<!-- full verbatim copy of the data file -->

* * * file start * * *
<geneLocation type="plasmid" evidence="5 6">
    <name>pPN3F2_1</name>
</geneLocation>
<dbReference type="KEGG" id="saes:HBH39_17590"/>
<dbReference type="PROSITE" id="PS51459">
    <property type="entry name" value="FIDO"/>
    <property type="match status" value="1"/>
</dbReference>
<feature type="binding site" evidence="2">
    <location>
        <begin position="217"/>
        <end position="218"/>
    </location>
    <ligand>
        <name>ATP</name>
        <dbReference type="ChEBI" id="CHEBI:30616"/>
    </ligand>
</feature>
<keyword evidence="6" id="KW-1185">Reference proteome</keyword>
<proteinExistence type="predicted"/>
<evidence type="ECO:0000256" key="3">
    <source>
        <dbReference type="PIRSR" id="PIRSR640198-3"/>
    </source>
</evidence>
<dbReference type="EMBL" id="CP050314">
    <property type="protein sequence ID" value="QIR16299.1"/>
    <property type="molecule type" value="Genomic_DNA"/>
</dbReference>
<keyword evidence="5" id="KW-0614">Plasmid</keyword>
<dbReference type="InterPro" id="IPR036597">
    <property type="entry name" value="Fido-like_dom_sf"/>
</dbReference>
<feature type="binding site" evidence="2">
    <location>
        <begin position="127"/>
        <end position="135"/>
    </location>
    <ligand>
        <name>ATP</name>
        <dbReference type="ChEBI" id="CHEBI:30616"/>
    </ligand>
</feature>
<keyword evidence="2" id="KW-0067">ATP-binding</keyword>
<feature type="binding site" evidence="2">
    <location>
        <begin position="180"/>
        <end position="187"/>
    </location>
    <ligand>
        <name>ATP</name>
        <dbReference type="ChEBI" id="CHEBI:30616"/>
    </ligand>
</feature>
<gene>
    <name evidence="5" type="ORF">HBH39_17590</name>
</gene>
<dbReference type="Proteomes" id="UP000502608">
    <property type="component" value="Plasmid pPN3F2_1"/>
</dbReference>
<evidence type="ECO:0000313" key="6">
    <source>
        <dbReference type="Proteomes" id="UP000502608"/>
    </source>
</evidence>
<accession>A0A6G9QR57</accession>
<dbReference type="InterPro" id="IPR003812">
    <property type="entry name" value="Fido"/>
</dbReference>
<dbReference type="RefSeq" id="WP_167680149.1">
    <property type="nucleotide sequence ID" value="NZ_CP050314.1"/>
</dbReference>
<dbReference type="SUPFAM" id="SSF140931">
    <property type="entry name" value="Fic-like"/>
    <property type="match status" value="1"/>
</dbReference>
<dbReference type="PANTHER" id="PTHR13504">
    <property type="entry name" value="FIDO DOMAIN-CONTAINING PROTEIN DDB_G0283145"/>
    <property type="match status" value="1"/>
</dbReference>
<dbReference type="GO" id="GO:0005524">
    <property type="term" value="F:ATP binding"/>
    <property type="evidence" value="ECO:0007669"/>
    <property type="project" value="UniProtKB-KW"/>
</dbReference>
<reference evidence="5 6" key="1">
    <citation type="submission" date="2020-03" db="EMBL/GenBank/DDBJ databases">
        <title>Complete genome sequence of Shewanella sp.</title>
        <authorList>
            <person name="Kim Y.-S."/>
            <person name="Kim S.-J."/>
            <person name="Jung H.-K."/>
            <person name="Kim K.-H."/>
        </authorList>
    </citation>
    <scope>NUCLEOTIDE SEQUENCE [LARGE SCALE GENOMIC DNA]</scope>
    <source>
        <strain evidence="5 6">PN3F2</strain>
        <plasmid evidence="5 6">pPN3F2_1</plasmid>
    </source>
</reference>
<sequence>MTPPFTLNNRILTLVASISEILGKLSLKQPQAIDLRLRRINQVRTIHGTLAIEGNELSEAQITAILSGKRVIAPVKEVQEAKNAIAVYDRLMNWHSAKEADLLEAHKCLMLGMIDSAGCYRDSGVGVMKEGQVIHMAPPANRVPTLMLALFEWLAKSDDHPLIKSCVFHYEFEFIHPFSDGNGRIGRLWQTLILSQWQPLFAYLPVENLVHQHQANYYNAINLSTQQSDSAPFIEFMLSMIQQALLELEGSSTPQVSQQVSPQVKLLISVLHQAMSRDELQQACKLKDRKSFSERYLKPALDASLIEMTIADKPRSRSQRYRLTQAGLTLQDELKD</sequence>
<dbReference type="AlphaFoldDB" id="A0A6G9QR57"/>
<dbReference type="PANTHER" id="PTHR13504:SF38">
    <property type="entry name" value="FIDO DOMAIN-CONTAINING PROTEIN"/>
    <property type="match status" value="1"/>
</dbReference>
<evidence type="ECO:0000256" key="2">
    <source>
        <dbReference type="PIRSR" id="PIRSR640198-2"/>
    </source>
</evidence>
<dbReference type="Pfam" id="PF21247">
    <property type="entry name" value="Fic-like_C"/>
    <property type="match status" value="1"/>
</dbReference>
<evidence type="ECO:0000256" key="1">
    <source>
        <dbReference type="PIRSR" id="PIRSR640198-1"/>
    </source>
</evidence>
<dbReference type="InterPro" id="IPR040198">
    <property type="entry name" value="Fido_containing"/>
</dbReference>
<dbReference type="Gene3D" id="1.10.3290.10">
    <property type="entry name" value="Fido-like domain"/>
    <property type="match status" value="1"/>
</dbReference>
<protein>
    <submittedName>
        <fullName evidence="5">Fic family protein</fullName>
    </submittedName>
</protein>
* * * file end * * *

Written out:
<geneLocation type="plasmid" evidence="5 6">
    <name>pPN3F2_1</name>
</geneLocation>
<dbReference type="KEGG" id="saes:HBH39_17590"/>
<dbReference type="PROSITE" id="PS51459">
    <property type="entry name" value="FIDO"/>
    <property type="match status" value="1"/>
</dbReference>
<feature type="binding site" evidence="2">
    <location>
        <begin position="217"/>
        <end position="218"/>
    </location>
    <ligand>
        <name>ATP</name>
        <dbReference type="ChEBI" id="CHEBI:30616"/>
    </ligand>
</feature>
<keyword evidence="6" id="KW-1185">Reference proteome</keyword>
<proteinExistence type="predicted"/>
<evidence type="ECO:0000256" key="3">
    <source>
        <dbReference type="PIRSR" id="PIRSR640198-3"/>
    </source>
</evidence>
<dbReference type="EMBL" id="CP050314">
    <property type="protein sequence ID" value="QIR16299.1"/>
    <property type="molecule type" value="Genomic_DNA"/>
</dbReference>
<keyword evidence="5" id="KW-0614">Plasmid</keyword>
<dbReference type="InterPro" id="IPR036597">
    <property type="entry name" value="Fido-like_dom_sf"/>
</dbReference>
<feature type="binding site" evidence="2">
    <location>
        <begin position="127"/>
        <end position="135"/>
    </location>
    <ligand>
        <name>ATP</name>
        <dbReference type="ChEBI" id="CHEBI:30616"/>
    </ligand>
</feature>
<keyword evidence="2" id="KW-0067">ATP-binding</keyword>
<feature type="binding site" evidence="2">
    <location>
        <begin position="180"/>
        <end position="187"/>
    </location>
    <ligand>
        <name>ATP</name>
        <dbReference type="ChEBI" id="CHEBI:30616"/>
    </ligand>
</feature>
<gene>
    <name evidence="5" type="ORF">HBH39_17590</name>
</gene>
<dbReference type="Proteomes" id="UP000502608">
    <property type="component" value="Plasmid pPN3F2_1"/>
</dbReference>
<evidence type="ECO:0000313" key="6">
    <source>
        <dbReference type="Proteomes" id="UP000502608"/>
    </source>
</evidence>
<accession>A0A6G9QR57</accession>
<dbReference type="InterPro" id="IPR003812">
    <property type="entry name" value="Fido"/>
</dbReference>
<dbReference type="RefSeq" id="WP_167680149.1">
    <property type="nucleotide sequence ID" value="NZ_CP050314.1"/>
</dbReference>
<dbReference type="SUPFAM" id="SSF140931">
    <property type="entry name" value="Fic-like"/>
    <property type="match status" value="1"/>
</dbReference>
<dbReference type="PANTHER" id="PTHR13504">
    <property type="entry name" value="FIDO DOMAIN-CONTAINING PROTEIN DDB_G0283145"/>
    <property type="match status" value="1"/>
</dbReference>
<dbReference type="GO" id="GO:0005524">
    <property type="term" value="F:ATP binding"/>
    <property type="evidence" value="ECO:0007669"/>
    <property type="project" value="UniProtKB-KW"/>
</dbReference>
<reference evidence="5 6" key="1">
    <citation type="submission" date="2020-03" db="EMBL/GenBank/DDBJ databases">
        <title>Complete genome sequence of Shewanella sp.</title>
        <authorList>
            <person name="Kim Y.-S."/>
            <person name="Kim S.-J."/>
            <person name="Jung H.-K."/>
            <person name="Kim K.-H."/>
        </authorList>
    </citation>
    <scope>NUCLEOTIDE SEQUENCE [LARGE SCALE GENOMIC DNA]</scope>
    <source>
        <strain evidence="5 6">PN3F2</strain>
        <plasmid evidence="5 6">pPN3F2_1</plasmid>
    </source>
</reference>
<sequence>MTPPFTLNNRILTLVASISEILGKLSLKQPQAIDLRLRRINQVRTIHGTLAIEGNELSEAQITAILSGKRVIAPVKEVQEAKNAIAVYDRLMNWHSAKEADLLEAHKCLMLGMIDSAGCYRDSGVGVMKEGQVIHMAPPANRVPTLMLALFEWLAKSDDHPLIKSCVFHYEFEFIHPFSDGNGRIGRLWQTLILSQWQPLFAYLPVENLVHQHQANYYNAINLSTQQSDSAPFIEFMLSMIQQALLELEGSSTPQVSQQVSPQVKLLISVLHQAMSRDELQQACKLKDRKSFSERYLKPALDASLIEMTIADKPRSRSQRYRLTQAGLTLQDELKD</sequence>
<dbReference type="AlphaFoldDB" id="A0A6G9QR57"/>
<dbReference type="PANTHER" id="PTHR13504:SF38">
    <property type="entry name" value="FIDO DOMAIN-CONTAINING PROTEIN"/>
    <property type="match status" value="1"/>
</dbReference>
<evidence type="ECO:0000256" key="2">
    <source>
        <dbReference type="PIRSR" id="PIRSR640198-2"/>
    </source>
</evidence>
<dbReference type="Pfam" id="PF21247">
    <property type="entry name" value="Fic-like_C"/>
    <property type="match status" value="1"/>
</dbReference>
<evidence type="ECO:0000256" key="1">
    <source>
        <dbReference type="PIRSR" id="PIRSR640198-1"/>
    </source>
</evidence>
<dbReference type="InterPro" id="IPR040198">
    <property type="entry name" value="Fido_containing"/>
</dbReference>
<dbReference type="Gene3D" id="1.10.3290.10">
    <property type="entry name" value="Fido-like domain"/>
    <property type="match status" value="1"/>
</dbReference>
<protein>
    <submittedName>
        <fullName evidence="5">Fic family protein</fullName>
    </submittedName>
</protein>